Thursday, September 24, 2009

Flu Shots and Swine Flu

To take or not to take (the flu shots)? That's the question.

Based on a series of unpublished studies from British Columbia, Quebec and Ontario, the findings seem to suggest that people who got a seasonal flu shot last year are about twice as likely to catch swine flu as people who didn't. As a result of that, Ontario is changing its approach to seasonal flu vaccine administration this year.

In October, the seasonal flu vaccine will be offered to people 65 and older, and residents in long-term care homes. Starting in November, the swine flu vaccine will be rolled out. The seasonal flu vaccine will once again be offered to everyone over six months old in December and January.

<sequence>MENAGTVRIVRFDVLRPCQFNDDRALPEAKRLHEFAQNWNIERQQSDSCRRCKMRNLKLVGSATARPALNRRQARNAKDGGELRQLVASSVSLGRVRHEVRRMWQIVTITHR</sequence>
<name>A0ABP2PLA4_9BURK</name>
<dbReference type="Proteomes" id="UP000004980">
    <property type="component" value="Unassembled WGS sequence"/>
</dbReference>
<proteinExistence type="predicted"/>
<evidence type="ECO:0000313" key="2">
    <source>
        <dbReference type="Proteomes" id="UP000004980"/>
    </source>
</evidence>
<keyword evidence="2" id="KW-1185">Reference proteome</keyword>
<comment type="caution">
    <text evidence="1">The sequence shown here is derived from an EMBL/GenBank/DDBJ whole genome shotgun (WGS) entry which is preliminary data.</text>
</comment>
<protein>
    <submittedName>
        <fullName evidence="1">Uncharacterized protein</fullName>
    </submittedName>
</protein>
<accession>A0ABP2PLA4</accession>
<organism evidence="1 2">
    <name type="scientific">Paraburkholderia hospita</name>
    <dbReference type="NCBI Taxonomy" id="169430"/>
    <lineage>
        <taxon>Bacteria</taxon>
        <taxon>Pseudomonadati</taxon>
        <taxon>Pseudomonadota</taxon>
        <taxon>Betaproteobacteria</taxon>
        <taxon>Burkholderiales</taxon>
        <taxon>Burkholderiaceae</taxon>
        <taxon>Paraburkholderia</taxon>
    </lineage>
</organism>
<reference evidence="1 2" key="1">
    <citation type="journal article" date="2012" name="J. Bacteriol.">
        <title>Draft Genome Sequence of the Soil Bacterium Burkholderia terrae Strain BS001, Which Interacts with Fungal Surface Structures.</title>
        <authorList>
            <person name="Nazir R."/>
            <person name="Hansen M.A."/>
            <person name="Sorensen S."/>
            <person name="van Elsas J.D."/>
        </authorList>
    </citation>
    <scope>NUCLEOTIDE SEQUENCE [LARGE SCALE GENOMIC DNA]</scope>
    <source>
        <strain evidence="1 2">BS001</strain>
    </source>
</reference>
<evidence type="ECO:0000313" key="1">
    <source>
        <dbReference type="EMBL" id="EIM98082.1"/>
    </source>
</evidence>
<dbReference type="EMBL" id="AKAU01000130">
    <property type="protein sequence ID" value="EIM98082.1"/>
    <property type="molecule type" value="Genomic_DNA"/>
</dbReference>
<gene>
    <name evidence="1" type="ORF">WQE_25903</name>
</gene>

The reason behind inoculating the elderly against the seasonal flu is because they are the hardest hit. The new H1N1 virus has disproportionately affected younger people. Doctors believe that young people have been particularly hard-hit because the H1N1 virus resembles a strain of flu that circulated before 1957, to which older people have been exposed.

Unpublished studies show the flu shot last year could make us twice as likely to catch the swine flu this year. What if the swine flu shot this year will make us twice as likely to catch another type of flu next year? If we take both swine flu shot and seasonal flu shot this year, are we four times as likely to catch a new flu next year? I guess no one can tell us... even doctors and scientists... :(

The Canadian Press
Toronto Star
Globe and Mail

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